Alfred Tennyson

Alfred Tennyson (1809-1892) was born in Somersby, Lincolnshire, the third surviving son of a rector whose violent alcoholism blighted the family home. Tennyson went to Cambridge where he met Arthur Henry Hallam whose early death was to prompt Tennyson to write his great elegy of mourning, In Memoriam. Tennyson had begun writing as a child and published some of his best-known poems, including 'Mariana', when he was only twenty. However, success was slow to come and the years between Hallam's death and 1843 when Tennyson began to receive an annual government grant were difficult, financially and emotionally. His situation changed with the publication of "In Memoriam" which brought him lasting fame and success and for the next forty years he was the dominant figure in English poetry, being made Poet Laureate in 1850 following the death of Wordsworth. Later work such as The Idylls of the King were held in high esteem and sold well. By this time he was married to Emily Sellwood after a prolonged ten-year engagement due to financial difficulties and his fears over his mental state, the 'black blood' of the Tennysons. This darkness informs much of his poetry which tends to focus on loss and mortality: T. S. Eliot called him "the great master. . . of melancholia."He was made a peer in 1884 and died in 1892. 

Since his death his critical reputation has had its ups and downs: W. H. Auden described his genius as essentially lyrical and the general consensus has been that the longer narrative poems he spent so much time on are less successful, though this view has begun to be challenged. However, he remains the defining English poet of the Victorian era, nowhere more so than in his famous Archive-featured poem 'The Charge of the Light Brigade' (1854) which commemorates an infamous incident from the Crimean War. In the course of this action, undertaken in error due to misinterpreted orders, the Light Brigade (that is cavalry bearing only light arms) attempted to capture the Russian gun redoubts at Balaclava with disastrous results. Of the six hundred and seventy three men who charged down "The Valley of Death" only a hundred and ninety five survived unwounded. News of the charge and its bloody consequences reached London three weeks later and there was an immediate public outcry. The news affected Tennyson who wrote his poem in commemoration of their courage only a few minutes after reading an account in The Times. It was immediately popular, even reaching the troops back in the Crimea where it was distributed in pamphlet form.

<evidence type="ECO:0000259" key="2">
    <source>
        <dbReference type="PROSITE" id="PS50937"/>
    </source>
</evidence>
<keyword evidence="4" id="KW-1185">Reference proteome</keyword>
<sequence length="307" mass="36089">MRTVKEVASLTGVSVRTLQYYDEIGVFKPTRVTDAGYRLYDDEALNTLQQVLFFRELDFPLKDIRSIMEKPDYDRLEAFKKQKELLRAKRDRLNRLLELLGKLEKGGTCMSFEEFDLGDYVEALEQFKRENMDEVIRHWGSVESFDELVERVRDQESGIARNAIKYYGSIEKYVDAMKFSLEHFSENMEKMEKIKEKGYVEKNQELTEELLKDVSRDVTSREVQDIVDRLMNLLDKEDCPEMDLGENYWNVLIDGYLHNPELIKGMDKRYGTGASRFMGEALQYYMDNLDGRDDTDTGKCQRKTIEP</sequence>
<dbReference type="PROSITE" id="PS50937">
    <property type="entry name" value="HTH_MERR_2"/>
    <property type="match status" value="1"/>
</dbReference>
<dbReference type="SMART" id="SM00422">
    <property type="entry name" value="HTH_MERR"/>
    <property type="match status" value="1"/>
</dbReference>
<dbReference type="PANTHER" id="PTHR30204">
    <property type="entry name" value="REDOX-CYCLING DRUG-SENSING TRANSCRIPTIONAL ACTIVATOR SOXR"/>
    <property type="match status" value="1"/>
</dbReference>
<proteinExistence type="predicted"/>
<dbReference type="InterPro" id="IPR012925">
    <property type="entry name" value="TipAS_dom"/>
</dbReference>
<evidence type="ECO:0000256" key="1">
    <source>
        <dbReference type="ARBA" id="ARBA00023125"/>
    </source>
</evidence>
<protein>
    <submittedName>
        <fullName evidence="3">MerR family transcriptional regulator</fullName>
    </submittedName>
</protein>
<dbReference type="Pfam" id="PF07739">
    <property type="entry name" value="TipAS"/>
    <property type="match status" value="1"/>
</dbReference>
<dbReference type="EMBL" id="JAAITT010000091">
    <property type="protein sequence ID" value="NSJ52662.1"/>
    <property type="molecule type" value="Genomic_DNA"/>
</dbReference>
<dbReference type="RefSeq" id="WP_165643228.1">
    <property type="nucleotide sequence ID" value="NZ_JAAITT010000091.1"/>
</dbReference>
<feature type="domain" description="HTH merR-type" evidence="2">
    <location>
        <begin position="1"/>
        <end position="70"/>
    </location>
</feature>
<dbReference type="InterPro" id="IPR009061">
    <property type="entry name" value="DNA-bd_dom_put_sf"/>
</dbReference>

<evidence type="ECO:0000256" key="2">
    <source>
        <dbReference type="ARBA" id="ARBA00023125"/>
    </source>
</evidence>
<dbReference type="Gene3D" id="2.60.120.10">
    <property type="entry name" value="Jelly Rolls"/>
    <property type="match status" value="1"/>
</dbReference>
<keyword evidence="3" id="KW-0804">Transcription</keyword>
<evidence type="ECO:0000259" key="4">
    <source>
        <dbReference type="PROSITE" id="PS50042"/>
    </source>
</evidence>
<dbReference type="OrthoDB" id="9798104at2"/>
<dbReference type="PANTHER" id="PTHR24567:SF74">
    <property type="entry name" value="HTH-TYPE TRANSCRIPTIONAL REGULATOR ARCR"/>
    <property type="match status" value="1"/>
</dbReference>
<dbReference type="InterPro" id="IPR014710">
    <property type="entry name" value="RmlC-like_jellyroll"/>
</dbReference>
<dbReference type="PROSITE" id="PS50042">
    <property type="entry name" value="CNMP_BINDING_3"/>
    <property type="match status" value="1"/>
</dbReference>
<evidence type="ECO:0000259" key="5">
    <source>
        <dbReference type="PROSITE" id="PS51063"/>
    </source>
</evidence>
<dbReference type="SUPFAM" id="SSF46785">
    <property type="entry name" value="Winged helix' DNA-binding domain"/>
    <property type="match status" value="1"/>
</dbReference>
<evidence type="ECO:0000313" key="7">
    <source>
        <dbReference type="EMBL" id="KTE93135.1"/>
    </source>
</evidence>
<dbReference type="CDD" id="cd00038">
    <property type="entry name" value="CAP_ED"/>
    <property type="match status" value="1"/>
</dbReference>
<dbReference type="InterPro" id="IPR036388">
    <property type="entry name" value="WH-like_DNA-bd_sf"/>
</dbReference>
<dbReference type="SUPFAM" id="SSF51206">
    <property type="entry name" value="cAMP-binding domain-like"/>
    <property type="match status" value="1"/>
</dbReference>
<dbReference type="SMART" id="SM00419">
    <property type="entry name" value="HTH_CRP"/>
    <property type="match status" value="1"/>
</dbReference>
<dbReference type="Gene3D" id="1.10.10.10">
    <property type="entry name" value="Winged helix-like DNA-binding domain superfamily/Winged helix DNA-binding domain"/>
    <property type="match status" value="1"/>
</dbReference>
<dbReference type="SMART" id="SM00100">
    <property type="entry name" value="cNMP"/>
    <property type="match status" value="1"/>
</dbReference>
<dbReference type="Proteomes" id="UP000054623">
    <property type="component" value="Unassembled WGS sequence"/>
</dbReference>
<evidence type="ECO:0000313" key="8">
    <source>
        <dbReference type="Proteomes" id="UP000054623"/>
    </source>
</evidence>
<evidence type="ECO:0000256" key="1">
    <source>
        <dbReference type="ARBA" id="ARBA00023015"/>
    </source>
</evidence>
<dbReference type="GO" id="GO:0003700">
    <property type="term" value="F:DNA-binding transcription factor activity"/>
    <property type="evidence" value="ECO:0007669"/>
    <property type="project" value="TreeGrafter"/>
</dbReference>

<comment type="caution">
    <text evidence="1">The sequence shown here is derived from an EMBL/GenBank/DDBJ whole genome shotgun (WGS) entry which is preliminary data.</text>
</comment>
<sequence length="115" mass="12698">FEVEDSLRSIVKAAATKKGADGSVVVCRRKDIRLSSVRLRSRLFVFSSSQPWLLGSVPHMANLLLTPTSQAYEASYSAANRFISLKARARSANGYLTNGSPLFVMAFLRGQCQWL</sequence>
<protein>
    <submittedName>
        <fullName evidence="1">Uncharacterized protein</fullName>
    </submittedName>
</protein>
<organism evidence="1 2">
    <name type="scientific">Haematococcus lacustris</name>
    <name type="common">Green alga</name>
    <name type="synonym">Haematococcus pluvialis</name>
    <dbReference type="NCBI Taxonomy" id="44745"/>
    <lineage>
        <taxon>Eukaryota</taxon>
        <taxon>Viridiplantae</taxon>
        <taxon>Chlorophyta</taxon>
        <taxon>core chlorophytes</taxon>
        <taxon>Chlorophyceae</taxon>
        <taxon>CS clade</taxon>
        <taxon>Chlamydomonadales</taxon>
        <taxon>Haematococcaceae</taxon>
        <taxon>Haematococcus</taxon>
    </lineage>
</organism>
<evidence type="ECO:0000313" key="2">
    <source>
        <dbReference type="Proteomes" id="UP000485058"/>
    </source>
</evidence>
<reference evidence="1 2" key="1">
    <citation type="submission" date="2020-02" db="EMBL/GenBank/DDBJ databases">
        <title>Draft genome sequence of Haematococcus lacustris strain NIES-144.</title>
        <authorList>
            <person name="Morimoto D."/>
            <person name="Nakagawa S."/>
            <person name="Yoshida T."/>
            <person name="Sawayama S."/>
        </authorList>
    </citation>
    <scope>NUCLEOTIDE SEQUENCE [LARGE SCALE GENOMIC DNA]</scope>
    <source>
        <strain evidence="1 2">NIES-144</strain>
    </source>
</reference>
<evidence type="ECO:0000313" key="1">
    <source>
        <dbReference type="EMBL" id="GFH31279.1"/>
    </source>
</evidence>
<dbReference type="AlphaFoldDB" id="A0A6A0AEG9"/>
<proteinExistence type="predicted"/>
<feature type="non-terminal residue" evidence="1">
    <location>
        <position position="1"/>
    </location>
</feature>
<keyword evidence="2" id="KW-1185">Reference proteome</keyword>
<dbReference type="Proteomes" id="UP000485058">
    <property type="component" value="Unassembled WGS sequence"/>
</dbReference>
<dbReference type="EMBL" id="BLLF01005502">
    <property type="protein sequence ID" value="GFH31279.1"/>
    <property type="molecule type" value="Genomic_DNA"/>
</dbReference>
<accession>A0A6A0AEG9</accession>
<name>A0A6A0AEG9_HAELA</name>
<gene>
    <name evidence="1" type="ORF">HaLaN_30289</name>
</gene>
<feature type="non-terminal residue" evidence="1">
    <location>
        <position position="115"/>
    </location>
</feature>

Less well-known is Tennyson's celebration of a more successful action during the same battle, 'The Charge of the Heavy Brigade'. This was written much later in 1882 at the prompting of a friend which is perhaps why it fails to capture the white-hot creative burst of the first poem. The "three hundred" mentioned are the men of the Heavy Brigade and their commander, Sir James Yorke Scarlett, but the poem never caught the public's imagination. Nevertheless, it is of historical interest to hear the two poems side by side which we're able to do thanks to a remarkable recording made in 1890. These poems and eight others were recorded on a set of twenty three soft wax cylinders. Although their age and the primitive technology sometimes renders a word inaudible, Tennyson's voice comes through clearly, intoning the pounding dactylic rhythms of the verse which gives it a breathless momentum. 

Crtitics on Tennyson: